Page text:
If a short-term disability is caused by a serious health condition as defined by FMLA, the two forms of leave can run concurrently, says employment attorney Lawrence Peikes.

 

For example:

If an employee is out for more than three days and receives two or more doctor’s treatments during that period, or a chronic condition exists, you can count that period as both short-term disability and FMLA leave. The situations meet the criteria for both. (This post is shared from HRMorning.com )

Situation:

We’ve had several thefts at our workplace and we want to install video cameras. Can we run into legal risks by doing so?

 

Solution:

You should be on solid ground – as long as you don’t install them in areas where employees have an expectation of privacy, says Martha Arias of Internet Business Law Services. State laws vary, but employers are typically allowed to place cameras throughout the workplace for security reasons and to prevent internal theft. Most states agree there’s no expectation of privacy at the workplace, so use of these cameras would be within the law – as long as firms keep them out of places like restrooms and changing areas. (The above post is shared from HRMorning.com )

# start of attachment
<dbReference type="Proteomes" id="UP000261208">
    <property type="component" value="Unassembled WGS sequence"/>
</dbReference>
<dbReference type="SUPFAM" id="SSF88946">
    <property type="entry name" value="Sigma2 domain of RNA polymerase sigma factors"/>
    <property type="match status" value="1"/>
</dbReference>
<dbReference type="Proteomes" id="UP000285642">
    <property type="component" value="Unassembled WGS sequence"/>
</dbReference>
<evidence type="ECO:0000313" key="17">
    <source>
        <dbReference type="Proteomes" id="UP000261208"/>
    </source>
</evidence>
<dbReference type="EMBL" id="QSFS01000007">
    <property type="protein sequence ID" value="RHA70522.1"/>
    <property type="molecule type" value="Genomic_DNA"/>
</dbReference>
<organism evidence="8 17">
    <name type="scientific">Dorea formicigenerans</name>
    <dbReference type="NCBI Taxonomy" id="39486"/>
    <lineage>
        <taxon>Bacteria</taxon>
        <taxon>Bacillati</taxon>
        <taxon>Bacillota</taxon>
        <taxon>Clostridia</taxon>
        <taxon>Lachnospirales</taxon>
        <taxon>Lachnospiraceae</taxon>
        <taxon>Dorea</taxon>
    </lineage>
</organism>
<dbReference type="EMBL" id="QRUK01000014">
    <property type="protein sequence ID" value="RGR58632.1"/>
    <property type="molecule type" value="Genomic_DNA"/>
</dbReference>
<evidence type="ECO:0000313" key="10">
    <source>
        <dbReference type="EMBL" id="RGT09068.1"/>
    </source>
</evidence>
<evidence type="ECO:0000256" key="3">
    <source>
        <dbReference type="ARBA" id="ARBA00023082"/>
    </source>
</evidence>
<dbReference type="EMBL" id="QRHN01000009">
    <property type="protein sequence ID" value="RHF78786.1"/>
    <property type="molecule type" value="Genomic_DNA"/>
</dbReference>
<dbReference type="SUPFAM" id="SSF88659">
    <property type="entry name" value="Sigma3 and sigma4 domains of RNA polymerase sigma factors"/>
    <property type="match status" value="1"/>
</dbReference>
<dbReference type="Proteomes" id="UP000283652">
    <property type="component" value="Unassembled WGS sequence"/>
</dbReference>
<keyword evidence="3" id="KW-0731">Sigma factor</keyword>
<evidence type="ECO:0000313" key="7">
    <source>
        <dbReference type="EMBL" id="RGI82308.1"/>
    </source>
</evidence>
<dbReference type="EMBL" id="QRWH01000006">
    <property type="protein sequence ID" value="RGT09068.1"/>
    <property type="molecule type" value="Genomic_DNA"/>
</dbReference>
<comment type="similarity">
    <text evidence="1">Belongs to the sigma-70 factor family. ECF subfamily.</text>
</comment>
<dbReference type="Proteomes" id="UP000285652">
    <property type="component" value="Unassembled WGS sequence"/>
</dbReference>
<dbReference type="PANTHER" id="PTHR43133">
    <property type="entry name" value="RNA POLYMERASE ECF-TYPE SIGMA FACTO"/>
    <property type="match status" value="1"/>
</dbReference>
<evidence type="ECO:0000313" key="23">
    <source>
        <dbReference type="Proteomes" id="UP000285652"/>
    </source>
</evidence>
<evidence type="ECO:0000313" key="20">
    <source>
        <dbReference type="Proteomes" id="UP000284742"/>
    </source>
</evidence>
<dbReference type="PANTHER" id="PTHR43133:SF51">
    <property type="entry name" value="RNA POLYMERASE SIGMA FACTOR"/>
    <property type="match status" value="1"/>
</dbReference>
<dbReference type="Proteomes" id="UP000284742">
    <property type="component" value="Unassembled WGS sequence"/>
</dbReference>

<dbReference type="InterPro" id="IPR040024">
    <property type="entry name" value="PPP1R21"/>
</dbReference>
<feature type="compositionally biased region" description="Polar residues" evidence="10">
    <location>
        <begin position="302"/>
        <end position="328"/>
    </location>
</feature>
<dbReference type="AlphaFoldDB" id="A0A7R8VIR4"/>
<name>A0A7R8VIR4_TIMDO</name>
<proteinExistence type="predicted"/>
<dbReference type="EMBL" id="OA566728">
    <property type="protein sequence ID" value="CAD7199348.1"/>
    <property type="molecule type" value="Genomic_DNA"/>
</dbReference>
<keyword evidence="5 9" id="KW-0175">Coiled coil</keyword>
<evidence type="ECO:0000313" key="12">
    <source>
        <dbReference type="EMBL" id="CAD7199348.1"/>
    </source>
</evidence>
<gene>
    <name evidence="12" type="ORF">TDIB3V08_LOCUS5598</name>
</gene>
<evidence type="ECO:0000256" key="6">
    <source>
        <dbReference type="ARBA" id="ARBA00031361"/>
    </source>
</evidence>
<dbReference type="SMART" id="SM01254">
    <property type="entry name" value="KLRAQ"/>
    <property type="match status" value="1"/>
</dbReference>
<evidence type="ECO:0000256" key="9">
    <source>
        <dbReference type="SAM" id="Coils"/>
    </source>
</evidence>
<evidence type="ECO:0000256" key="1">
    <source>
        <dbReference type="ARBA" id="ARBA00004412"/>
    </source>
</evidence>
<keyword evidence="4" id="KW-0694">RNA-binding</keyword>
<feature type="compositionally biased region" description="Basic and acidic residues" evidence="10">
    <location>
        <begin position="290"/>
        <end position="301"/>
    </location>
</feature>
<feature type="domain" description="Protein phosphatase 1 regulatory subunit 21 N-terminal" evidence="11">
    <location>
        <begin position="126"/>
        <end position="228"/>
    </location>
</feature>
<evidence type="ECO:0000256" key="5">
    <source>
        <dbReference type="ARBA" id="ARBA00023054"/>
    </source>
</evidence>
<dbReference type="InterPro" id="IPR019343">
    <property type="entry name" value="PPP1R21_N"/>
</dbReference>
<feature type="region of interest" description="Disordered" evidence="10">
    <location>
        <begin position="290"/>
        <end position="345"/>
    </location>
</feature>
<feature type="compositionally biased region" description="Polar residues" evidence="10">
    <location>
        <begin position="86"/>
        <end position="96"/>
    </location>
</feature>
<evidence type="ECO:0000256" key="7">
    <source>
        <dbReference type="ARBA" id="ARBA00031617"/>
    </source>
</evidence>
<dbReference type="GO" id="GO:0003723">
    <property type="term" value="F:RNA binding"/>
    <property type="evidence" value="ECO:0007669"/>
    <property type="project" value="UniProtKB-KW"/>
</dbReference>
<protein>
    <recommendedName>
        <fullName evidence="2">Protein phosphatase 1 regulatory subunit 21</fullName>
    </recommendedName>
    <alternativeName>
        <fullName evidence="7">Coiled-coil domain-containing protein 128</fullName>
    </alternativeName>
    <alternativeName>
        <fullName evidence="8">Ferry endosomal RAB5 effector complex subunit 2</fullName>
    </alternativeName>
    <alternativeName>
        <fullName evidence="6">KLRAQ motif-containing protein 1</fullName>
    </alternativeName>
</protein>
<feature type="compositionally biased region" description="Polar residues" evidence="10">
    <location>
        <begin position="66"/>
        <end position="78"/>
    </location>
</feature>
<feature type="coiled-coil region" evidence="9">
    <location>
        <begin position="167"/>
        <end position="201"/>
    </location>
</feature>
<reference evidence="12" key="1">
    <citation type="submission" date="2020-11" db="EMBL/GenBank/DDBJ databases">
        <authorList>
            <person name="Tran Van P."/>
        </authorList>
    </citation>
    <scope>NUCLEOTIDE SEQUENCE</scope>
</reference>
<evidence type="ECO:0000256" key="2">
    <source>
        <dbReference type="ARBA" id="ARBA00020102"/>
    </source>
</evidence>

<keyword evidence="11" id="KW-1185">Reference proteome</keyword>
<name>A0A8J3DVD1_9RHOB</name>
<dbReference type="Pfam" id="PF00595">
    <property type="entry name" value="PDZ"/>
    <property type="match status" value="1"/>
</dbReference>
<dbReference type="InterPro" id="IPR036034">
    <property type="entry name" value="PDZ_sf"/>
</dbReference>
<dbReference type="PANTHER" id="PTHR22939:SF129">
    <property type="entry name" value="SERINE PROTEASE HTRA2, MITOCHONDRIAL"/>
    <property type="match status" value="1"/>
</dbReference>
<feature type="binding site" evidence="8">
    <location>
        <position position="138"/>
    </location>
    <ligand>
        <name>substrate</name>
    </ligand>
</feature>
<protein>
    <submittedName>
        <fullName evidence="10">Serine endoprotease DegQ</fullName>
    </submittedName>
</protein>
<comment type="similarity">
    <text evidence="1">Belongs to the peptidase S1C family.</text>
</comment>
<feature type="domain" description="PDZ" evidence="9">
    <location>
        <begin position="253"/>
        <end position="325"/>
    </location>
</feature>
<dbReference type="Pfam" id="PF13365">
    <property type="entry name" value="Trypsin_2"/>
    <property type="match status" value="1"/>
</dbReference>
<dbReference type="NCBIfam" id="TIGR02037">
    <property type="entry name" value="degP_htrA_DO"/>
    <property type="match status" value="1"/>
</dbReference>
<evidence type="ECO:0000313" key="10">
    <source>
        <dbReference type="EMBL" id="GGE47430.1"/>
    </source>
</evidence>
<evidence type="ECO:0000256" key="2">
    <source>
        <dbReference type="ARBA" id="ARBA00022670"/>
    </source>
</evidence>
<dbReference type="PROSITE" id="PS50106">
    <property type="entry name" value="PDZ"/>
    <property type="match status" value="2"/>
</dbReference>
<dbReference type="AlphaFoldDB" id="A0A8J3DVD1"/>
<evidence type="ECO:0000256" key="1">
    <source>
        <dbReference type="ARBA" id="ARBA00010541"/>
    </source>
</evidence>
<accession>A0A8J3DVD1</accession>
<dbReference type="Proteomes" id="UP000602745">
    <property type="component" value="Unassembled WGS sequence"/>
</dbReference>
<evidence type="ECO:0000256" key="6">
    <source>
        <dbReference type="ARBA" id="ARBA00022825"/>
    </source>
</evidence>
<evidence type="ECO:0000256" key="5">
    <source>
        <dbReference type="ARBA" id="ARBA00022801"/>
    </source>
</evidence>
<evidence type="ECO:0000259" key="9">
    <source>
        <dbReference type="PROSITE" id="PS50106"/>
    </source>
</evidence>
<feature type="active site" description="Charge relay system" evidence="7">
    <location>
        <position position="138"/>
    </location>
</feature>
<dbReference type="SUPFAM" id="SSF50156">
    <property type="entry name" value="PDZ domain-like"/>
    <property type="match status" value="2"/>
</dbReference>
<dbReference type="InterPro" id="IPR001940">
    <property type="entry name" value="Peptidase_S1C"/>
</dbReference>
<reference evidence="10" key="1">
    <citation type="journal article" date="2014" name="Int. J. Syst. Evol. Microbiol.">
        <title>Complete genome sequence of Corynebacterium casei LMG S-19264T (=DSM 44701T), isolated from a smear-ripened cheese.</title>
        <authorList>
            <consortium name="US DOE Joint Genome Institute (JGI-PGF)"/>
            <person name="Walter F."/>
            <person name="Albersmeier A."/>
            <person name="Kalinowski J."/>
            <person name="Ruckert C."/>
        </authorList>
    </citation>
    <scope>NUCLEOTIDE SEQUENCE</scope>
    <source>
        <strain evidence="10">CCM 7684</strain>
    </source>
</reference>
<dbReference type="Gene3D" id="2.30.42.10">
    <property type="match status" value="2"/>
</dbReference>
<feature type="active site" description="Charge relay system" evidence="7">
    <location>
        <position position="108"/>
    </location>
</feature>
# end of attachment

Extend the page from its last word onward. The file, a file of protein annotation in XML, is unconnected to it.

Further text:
Situation:

An applicant arrives late for their interview. Should you still meet with them?

 

Solution: